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The General Sound Studio Hits The Road

An insurance company built a mobile studio in an SUV; now the audio pros, artists and gear involved are ready to roll.

The SUV modified for The General Sound Studio.
The SUV modified for The General Sound Studio.

New York, NY (February 6, 2024)—It’s not every day that an insurance company embarks upon building a mobile recording studio, but for The General, it’s not as far a stretch as it might appear. In 2023, The General launched a new campaign called “The Break,” with a mission to reach drivers who need a break in life, as well as on their car insurance.

Part of that mission includes providing opportunities to up-and-coming artists in a place they spend a lot of time listening to music—their cars—and in July of last year, the company debuted The General Sound Studio, a mobile recording studio designed to support emerging musicians in pursuit of a professional music career.


Designed by Cinema Vehicles (North Hollywood, Calif.), The General Sound Studio was built inside a modified SUV. According to Shawn Grogan, Director of Experiential Vehicles at Cinema Vehicles, “The original design was to have the equipment across the car, facing the front seats, but we opted to put the gear on the driver’s side, giving us more space to fit everything while making it accessible to the engineer. We removed the rear seats, spare tire, and the storage compartments in the back and installed a sub floor, because the floor was not flat.

“We added carpet to match the existing carpet in the front of the vehicle, and installed a limo window between the front seats and rear doors,” he continues. “A hole was cut in the roof so we could install a standard roof-mount A/C unit to cool the vehicle. A minimum of a 5K generator or 30 amps of shore power is required to run all the equipment and A/C; without A/C, it can run on a standard 120V outlet using a 30-amp twist lock installed under the rear of the vehicle.”

The control area of The General Sound Studio.
The control area of The General Sound Studio.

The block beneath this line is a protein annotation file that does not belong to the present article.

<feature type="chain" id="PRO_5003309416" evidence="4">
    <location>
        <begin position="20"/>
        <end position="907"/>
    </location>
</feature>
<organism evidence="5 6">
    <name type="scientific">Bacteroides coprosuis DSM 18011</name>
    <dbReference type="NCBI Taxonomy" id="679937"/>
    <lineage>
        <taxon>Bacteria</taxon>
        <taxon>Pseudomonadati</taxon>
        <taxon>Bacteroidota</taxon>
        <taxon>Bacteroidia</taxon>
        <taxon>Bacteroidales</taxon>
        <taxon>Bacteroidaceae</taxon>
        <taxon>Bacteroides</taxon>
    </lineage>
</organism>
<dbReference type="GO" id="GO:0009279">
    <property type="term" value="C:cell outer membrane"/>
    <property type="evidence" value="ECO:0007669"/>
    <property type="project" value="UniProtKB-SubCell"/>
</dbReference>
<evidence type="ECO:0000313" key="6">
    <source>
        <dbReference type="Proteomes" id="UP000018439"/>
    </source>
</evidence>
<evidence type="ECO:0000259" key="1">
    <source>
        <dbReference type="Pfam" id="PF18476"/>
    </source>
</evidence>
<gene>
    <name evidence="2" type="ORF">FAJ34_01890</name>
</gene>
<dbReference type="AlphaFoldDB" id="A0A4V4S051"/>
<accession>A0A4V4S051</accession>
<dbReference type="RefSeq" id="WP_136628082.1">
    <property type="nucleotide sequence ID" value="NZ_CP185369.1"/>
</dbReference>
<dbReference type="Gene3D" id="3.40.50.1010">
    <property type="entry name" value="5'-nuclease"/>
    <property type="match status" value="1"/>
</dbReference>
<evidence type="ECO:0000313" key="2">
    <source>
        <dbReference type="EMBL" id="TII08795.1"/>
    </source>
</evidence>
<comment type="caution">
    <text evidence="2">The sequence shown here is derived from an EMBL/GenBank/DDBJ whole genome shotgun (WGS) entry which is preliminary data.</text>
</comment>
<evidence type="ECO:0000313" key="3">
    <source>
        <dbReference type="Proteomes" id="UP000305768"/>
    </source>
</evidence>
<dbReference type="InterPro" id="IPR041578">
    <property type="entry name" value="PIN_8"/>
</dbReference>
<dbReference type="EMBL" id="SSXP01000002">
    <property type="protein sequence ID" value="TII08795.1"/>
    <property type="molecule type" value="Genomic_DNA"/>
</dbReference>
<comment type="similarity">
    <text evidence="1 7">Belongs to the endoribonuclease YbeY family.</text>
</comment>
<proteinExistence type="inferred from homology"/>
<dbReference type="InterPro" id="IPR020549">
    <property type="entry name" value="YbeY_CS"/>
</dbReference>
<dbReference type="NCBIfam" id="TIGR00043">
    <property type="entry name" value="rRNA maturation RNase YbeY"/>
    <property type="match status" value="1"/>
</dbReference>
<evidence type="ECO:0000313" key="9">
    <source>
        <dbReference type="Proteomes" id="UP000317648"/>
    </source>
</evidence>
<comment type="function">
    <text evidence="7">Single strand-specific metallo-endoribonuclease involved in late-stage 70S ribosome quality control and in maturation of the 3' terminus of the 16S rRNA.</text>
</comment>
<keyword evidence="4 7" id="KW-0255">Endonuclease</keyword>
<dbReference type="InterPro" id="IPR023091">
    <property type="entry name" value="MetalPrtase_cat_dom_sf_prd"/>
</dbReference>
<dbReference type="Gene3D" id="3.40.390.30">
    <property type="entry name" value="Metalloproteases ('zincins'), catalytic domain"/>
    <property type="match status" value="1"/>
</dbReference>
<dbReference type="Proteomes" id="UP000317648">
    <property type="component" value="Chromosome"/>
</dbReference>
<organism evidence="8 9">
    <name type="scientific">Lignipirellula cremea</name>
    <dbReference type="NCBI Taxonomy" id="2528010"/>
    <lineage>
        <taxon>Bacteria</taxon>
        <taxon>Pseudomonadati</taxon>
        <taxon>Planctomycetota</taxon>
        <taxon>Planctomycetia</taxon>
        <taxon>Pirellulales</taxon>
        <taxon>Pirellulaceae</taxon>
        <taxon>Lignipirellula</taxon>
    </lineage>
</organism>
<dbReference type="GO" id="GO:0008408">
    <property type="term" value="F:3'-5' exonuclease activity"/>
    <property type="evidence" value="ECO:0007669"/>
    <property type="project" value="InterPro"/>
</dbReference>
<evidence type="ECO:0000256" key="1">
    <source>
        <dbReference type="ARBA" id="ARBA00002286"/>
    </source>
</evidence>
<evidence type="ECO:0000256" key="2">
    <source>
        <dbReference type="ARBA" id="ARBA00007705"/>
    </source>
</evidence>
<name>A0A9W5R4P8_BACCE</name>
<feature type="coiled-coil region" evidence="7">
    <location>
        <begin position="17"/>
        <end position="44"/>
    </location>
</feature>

A generous assortment of top-notch gear was integrated into the custom vehicle, including SSL UF8 DAW and UC1 plug-in controllers; a Mac Mini M2 loaded with Pro Tools, Logic, Reason and other software; Retro Instruments Sta-Level; Genelec 8320 monitors with a 7350 subwoofer; Audio- Technica ATH-M70x headphones; a Universal Audio Apollo X4 interface; a Mercury M76m Mk3 mic preamp; and a FLEA 47 tube microphone.

The “control room” is situated in the rear of the vehicle, and an artist sits in the front passenger seat to record a vocal, with an articulated boom supporting the FLEA 47. The limo window between the control area and the artist area ensures noise-free recording in the artist space.

Producer/engineer Hilton Wright II working in the control area of The General Sound Studio.
Producer/engineer Hilton Wright II working in the control area of The General Sound Studio.


In collaboration with Epic Records, The General chose nine rising stars—including Kid Culture, The Absolutely, Morgan Keller and CMT’s Next Woman of Country, Reyna Roberts—to travel to Nashville and record one of their songs in The General Sound Studio, Each artist received a two-hour session, a mixed and mastered track, and exclusive album artwork. Producer/engineer Hilton Wright II recorded Roberts in The General Sound Studio, tracking vocals for her single “One Way Street.”

“I used Reason 12 to record Reyna and all of the other artist’s vocals,” Wright explains. “I knew I’d have to comp vocals, and Reason has the most seamless vocal comping tool on the market. Plus, it’s been my DAW of choice for close to 20 years now. Reyna supplied a folder with .WAV files of the music and background vocal tracks, which we imported into Reason. Her vocal was recorded using the FLEA 47, which went into the Mercury M76m Mk3 preamp, then the Sta-Level compressor and into the UA Apollo x4.”

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“It was an absolutely amazing experience,” adds Roberts, “and the awesome part is that it worked just like any recording studio. I sat in the passenger seat, monitored on headphones and sang the vocals while Hilton worked in the back. There was a partition but we could still see and speak to each other, so communication was very easy. The vehicle was parked on the site of American Songwriter (Nashville, Tenn.), and we had about two hours to record and edit the vocals. Outside noise wasn’t an issue; Cinema Vehicles did a great job of insulating the vehicle.”

“Giving a break to those who need it the most is at the core of who we are, and it’s a mission that has always extended beyond our insured drivers,” says Kale Sligh, VP of marketing at The General. “As a Nashville-based company, The Sound Studio brings this idea to life by supporting rising artists in pursuit of their big break in their music career in a major way. We can’t wait to share The Sound Studio—and everything that is produced within it—with all of our customers and music fans.”